In a veneer lathe charger manufactured by The Coe Manufacturing Company, Painesville, Ohio, the logs are first rough-centered mechanically by three centering arms at each end of the log and then rotated by spindles about the rough center axis while scanning to determine the optimum yield axis of the log with a computer, as shown in U.S. Pat. No. 4,197,888 of McGee, et al., issued Apr. 15, 1980. After scanning, the spindles on which the log is rotated are adjusted horizontally and vertically to reposition the log until its optimum yield axis is aligned with a lathe reference axis at a transfer position. The aligned log is engaged by support arms, such as pendulum arms, at the transfer position for transfer of the log from the lathe charger to the veneer lathe axis for peeling. To avoid the high cost of mechanical centering, it has been previously proposed in the Type 784 lathe charger of Coe to rough-center the log by first scanning the log in a rest position with light sensors to determine its approximate center axis. The log is moved from the rest position to a rotating scan position where the ends of the log are engaged with spindles at such approximate center axis and then the log is rotated on such spindles during a second scanning to determine its optimum yield axis. After this scanning, the spindles are adjusted to align the optimum yield axis and the log is moved to a transfer position. Unfortunately, movement from the rest position to the rotating scan position takes a long time, thereby reducing the number of logs which can be centered in a given time period.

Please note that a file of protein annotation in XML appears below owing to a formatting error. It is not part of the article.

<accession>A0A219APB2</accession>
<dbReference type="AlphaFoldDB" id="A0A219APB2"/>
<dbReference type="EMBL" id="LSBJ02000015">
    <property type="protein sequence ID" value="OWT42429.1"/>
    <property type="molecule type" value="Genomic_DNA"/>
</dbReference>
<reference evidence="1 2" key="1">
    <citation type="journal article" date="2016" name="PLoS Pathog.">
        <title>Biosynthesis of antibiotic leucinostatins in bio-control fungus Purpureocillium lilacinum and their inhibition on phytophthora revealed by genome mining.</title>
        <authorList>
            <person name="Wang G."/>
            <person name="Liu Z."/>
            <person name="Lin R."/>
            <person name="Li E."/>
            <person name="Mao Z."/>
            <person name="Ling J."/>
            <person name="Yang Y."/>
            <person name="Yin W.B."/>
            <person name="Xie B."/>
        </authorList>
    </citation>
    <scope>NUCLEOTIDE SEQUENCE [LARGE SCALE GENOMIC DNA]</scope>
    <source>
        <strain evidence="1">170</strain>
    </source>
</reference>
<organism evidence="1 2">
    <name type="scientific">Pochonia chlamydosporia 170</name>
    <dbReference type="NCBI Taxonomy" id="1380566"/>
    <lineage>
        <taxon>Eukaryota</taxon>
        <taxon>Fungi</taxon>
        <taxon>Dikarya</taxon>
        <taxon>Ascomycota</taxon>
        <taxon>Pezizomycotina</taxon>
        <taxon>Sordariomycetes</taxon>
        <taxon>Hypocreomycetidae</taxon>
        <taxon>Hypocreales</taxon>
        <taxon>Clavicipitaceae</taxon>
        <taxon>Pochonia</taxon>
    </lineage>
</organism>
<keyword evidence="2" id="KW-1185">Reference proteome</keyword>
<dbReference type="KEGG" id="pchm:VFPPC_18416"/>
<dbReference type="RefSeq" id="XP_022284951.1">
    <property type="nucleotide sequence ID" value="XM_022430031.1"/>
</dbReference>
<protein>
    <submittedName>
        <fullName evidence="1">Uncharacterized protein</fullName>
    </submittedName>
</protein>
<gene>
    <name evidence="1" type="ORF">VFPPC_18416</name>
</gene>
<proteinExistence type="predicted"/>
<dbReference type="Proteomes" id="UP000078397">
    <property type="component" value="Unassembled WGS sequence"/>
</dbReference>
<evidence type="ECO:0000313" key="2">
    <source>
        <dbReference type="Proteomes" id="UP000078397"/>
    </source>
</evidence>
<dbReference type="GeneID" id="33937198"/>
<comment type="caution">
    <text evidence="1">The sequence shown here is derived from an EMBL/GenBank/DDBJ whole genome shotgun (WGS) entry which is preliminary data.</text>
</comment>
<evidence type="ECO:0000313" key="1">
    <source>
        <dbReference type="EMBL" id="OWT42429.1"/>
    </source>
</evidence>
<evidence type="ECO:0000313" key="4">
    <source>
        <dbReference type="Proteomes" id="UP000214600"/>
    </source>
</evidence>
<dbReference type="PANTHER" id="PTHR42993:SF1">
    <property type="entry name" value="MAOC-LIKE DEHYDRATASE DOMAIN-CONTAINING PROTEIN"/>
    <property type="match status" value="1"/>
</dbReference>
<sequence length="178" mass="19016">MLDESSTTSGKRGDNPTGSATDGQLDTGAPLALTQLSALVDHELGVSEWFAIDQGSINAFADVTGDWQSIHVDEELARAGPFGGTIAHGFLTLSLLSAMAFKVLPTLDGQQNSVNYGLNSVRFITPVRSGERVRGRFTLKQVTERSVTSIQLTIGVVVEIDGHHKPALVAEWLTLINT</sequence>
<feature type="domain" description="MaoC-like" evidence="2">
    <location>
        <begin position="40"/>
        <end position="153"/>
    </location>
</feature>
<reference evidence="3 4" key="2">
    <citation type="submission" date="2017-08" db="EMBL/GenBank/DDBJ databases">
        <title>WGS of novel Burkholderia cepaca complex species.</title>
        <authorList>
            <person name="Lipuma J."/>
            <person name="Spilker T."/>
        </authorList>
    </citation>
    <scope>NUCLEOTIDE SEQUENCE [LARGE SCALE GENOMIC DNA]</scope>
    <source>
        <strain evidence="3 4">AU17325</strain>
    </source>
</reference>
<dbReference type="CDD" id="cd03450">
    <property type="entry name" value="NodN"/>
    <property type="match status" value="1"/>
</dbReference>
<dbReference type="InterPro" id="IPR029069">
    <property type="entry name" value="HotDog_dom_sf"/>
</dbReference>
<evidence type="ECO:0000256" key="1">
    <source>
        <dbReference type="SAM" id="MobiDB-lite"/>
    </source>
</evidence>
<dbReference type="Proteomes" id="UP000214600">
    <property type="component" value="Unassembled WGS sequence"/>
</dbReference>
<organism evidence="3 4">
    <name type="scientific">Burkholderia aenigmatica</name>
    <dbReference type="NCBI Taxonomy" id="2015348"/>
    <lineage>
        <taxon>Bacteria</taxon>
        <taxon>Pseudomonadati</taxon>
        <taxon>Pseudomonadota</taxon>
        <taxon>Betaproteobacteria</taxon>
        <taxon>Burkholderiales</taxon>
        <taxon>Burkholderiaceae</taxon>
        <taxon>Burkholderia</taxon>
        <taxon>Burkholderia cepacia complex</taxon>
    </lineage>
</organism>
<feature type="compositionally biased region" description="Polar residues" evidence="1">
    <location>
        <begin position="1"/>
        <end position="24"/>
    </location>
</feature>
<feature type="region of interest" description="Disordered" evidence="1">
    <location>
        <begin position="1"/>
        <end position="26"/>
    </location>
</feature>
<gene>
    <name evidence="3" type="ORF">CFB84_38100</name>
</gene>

The above problems are overcome by the method of centering a log in a veneer lathe charger in accordance with the present invention. The approximate center axis of the log is determined by scanning the log while it is in a rest position as the spindles are lowered toward the rest position to determine its approximate center axis. The spindles engage the opposite ends of the log at such approximate center axis for rotation of such log. Then, the log is scanned with light sensors or other noncontact scanners as such log is being rotated and moved laterally from the rest position upward toward a transfer position. During lateral movement of the log toward the transfer position, the optimum yield axis of the log is determined from the scan data and the spindles are adjusted to align the optimum yield axis with a lathe reference axis at the transfer position for transfer to the veneer lathe axis. This method is extremely efficient in reducing the amount of time required for centering and in producing accurate centering. Thus, in one embodiment of the invention, 15 log blocks a minute can be centered, or one block every 4 seconds, which is an increase in production of approximately 25 percent over prior methods which scan the log as it is being rotated without any lateral movement of the log during scanning, as is done in the assignee's Type 784 lathe charger.